Animated Shorts: Drake Bell Animated in The Nutty Professor

Ani Shorts: Drake Bell Gets Animated

You wanna see Drake Bell turn from teen idol to geekboy fan? Say the name Jerry Lewis.

“If you came to my house you’d see posters on my wall of everything Jerry Lewis has ever done,” says the titular star of Nickelodeon’s Drake & Josh. “For instance, I have movie posters from The Caddy, Partners, You’re Never Too Young and about everything Martin and Lewis had ever done. Everything! I’m just one of his biggest fans there is.”

So when the opportunity to star in a film with his idol came up, there was no way the way-too-busy star was turning that opportunity down.

“I like doing voice work,” says Bell. “Honestly, I just love cartoons. I still watch cartoons like crazy. I’m a huge Disney fan. Whenever there’s voice work available, I tell my agent to book me.

“What happened is the opportunity to play in The Nutty Professor came up, I told my agent to get it, especially when they told me that Jerry Lewis was going to be in it. That’s when I knew they weren’t going to butcher it, hire terrible actors or anything else. When I read the story, I thought it was pretty cool. I knew I would enjoy watching it when it was finally done.”

That said, the Direct-to-DVD animated feature, also entitled The Nutty Professor was released today through Genius. Based on the original 1963 movie starring Lewis (not the Eddie Murphy version), the venerable actor recaps his role of Dr. Julius F. Kelp/Buddy Love. Drake plays Kelp’s genius grandson Harold, whose inventions have a habit of horribly misfiring. Also like his grandfather, Harold has all the social graces of a can of opened mackerel on a hot day in July. That’s when the younger Kelp discovers gramp’s infamous secret formula and the literal genie is out of the bottle. In this case, the genie is a red leather-clad biker named Jack.

A product of the Rainmaker Entertainment (formerly Mainframe) studio, the glory days of the studio that once gave us mindblowing shows like Reboot, Beast Wars, Scary Godmother and the MTV version of Spider-Man are behind them. The story is a strange mix of Speed Racer: TNG and some of the more kid-oriented material Mainframe used to do like Dot’s Bots. If it fails, it ain’t for lack of trying.

Not that Bell cares. Even though he did his recording sessions over a year ago, he is still buzzing over meeting his idol, Jerry Lewis.

“I got to meet him,” Bell recalls. “As it turns out, his daughter is a big fan of Drake and Josh. So I did a concert in Vegas and she invited me over to meet him. He actually invited me to his offices the next day and we hung out for 4-5 hours. His whole office is like a museum, it’s just jammed with memorabilia. He has scrap books of every single write up he’s gotten, even to the stuff he did before Dean Martin. On some of them, the print is so small you can barely see it. He’s just has to keep every scrap on him. It’s mindblowing.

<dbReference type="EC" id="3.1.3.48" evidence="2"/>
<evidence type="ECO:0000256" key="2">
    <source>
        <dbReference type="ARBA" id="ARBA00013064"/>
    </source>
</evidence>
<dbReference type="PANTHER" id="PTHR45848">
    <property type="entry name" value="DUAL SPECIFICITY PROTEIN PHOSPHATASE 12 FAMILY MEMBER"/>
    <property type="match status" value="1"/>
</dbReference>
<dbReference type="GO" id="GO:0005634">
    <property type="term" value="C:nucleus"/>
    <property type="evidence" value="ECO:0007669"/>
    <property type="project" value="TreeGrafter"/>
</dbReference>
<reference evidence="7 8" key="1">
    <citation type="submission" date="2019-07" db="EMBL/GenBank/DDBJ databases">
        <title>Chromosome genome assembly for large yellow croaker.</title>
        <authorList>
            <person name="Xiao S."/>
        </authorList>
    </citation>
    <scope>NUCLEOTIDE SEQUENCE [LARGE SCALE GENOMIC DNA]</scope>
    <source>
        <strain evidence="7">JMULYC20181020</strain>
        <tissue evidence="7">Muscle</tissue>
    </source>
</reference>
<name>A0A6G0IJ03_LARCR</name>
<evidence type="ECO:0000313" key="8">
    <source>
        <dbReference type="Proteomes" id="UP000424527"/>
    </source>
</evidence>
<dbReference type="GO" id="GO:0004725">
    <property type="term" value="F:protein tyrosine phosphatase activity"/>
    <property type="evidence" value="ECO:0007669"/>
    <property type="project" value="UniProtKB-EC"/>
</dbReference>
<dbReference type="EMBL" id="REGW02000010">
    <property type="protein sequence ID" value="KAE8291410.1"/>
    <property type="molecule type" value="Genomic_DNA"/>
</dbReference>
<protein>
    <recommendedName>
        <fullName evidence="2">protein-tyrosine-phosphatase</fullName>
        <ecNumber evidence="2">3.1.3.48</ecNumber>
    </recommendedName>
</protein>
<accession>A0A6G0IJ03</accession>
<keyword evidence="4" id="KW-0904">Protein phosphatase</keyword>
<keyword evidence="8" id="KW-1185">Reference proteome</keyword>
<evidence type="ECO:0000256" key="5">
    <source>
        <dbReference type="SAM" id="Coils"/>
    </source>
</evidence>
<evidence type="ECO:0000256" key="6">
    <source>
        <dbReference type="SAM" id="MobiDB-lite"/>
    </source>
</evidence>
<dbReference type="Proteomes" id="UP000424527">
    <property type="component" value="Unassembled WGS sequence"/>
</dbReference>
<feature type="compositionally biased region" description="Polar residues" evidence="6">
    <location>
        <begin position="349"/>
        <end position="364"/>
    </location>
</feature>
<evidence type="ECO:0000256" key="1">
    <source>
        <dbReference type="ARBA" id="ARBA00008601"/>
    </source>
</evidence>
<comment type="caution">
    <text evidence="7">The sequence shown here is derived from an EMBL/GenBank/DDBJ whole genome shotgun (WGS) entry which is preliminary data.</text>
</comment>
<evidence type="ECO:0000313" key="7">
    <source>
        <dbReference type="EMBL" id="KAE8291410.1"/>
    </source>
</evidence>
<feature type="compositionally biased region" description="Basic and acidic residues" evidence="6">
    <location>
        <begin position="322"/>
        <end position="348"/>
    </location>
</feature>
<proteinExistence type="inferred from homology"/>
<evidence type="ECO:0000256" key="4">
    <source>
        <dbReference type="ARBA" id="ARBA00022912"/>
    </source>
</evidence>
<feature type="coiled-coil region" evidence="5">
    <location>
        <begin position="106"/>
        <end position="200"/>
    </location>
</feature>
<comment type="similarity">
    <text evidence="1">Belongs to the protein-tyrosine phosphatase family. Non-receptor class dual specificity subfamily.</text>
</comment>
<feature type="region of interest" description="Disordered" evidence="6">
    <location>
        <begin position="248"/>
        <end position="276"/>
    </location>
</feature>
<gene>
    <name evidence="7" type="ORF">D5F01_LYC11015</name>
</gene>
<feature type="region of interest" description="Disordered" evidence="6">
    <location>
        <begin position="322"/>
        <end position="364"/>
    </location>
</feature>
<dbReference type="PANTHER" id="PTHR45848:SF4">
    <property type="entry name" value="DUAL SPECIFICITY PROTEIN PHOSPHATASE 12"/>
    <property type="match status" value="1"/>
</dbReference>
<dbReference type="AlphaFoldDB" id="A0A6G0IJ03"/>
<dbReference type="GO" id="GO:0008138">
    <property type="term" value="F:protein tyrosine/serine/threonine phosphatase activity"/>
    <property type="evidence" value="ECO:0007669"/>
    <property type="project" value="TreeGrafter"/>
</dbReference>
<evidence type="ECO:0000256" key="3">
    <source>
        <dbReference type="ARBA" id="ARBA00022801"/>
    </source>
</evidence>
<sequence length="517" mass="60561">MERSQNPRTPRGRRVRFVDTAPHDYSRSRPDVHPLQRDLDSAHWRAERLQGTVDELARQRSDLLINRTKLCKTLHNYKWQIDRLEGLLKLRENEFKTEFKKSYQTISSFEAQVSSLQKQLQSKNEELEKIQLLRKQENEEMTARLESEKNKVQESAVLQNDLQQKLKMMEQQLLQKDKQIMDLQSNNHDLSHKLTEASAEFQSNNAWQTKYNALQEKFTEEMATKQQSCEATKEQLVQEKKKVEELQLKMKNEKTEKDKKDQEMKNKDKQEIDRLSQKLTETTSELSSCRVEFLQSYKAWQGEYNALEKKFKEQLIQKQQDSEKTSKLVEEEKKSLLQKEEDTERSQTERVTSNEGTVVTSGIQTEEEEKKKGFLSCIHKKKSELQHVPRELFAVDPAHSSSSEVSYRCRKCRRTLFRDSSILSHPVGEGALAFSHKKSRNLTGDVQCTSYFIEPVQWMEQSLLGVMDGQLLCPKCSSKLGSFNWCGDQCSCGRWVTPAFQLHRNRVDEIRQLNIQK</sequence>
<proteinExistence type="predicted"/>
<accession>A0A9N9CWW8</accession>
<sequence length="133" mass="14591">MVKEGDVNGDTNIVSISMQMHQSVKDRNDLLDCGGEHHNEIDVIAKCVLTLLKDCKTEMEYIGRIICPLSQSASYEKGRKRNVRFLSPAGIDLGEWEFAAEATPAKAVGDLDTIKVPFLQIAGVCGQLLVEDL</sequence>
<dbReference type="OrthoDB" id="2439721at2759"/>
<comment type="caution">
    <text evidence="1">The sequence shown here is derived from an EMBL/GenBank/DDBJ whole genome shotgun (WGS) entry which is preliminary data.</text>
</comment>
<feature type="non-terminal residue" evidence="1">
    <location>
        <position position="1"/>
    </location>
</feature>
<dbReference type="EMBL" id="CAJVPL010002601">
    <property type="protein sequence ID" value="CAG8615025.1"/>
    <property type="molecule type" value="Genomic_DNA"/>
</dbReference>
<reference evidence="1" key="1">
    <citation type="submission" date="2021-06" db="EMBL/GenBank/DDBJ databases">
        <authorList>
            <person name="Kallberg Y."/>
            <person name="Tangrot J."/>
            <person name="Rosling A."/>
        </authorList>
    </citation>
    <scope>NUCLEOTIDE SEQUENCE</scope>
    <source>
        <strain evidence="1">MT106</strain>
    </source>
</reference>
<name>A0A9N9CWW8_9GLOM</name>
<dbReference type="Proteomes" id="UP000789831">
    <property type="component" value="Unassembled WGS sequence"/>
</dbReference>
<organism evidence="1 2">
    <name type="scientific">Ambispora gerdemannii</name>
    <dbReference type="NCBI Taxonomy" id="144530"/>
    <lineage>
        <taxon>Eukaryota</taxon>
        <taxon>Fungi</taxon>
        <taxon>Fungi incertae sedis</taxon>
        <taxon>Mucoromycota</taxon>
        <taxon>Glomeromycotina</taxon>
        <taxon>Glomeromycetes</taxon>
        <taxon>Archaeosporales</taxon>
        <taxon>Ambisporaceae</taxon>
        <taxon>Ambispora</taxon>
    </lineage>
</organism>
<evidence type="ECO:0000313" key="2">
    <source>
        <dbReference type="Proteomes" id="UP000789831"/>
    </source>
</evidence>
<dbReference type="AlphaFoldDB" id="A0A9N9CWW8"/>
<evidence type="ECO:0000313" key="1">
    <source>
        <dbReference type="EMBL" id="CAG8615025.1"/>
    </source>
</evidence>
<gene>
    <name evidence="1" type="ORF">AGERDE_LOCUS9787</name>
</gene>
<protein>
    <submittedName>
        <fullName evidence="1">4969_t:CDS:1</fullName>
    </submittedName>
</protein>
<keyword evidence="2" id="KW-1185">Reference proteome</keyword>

“It was 4-5 hours, and it really was just the whole experience. For me it was like meeting all four Beatles. He told me he understood it was the same for him when he met Charlie Chaplin. The things this guy has seen and done!”

Another person Bell developed an extreme respect for was voice director Charlie Adler. For those who don’t know, Bell’s been quietly doing voiceover work for nearly his entire professional career. He actually did time on Rugrats. This would lead to recurring roles in shows like Danny Phantom. Most recently, he did another Genius D2D, Jim Henson Presents The Tortoise and The Hare, with Jay Leno and Danny Glover. One could say Bell has an idea about what to do.

“It’s something that whenever it comes along, I like to do,” says Bell. “As for Adler? The best way to define him is Energy. Adler is full of tons and tons of energy. He was non-stop and a lot of fun. He could do all the voices in the room. He also did his voices from Cow & Chicken, Tiny Toons and all the other ones that he did. He taught me a lot about how to do voice. To top it, anything he did was just so perfect. In a way he was pretty intimidating. I definitely picked up some tips on doing voice.”

Probably the biggest tip was learning how to be both the young Kelp and the rough and ready Jack.

“It was tough,” says Bell. “That’s when Adler really stepped in and had to work on helping me make them distinct. It’s not easy doing two completely separate characters. In the end, the challenge was what made it all fun and exciting, especially when I finally delivered what the directors wanted.”

As for the final product? Bell admits he’s pleased with it.

“I think that was just the coolest,” says Bell. “As it was that is one of my favorite of his performances. You can hear how his whole demeanor changes when he changes.”

You can see for yourself starting today.


On Thursday, November 27, 2008, Horton the Elephant will make his world premiere as a brand new balloon in the Macy's Thanksgiving Day Parade. For the first time ever, the lovable Dr. Seuss character comes to life as an enormous balloon to help celebrate Thanksgiving in one of the world's most exciting and colorful parades.

The balloon was done in celebration of the upcoming DVD release of the movie Horton Hears A Who, starring Steve Carrell and Jim Carrey (not the immortal TV version by Chuck Jones). It will hit the shelves on December 9.

NEXT COLUMN: We start carving into those holiday specials.

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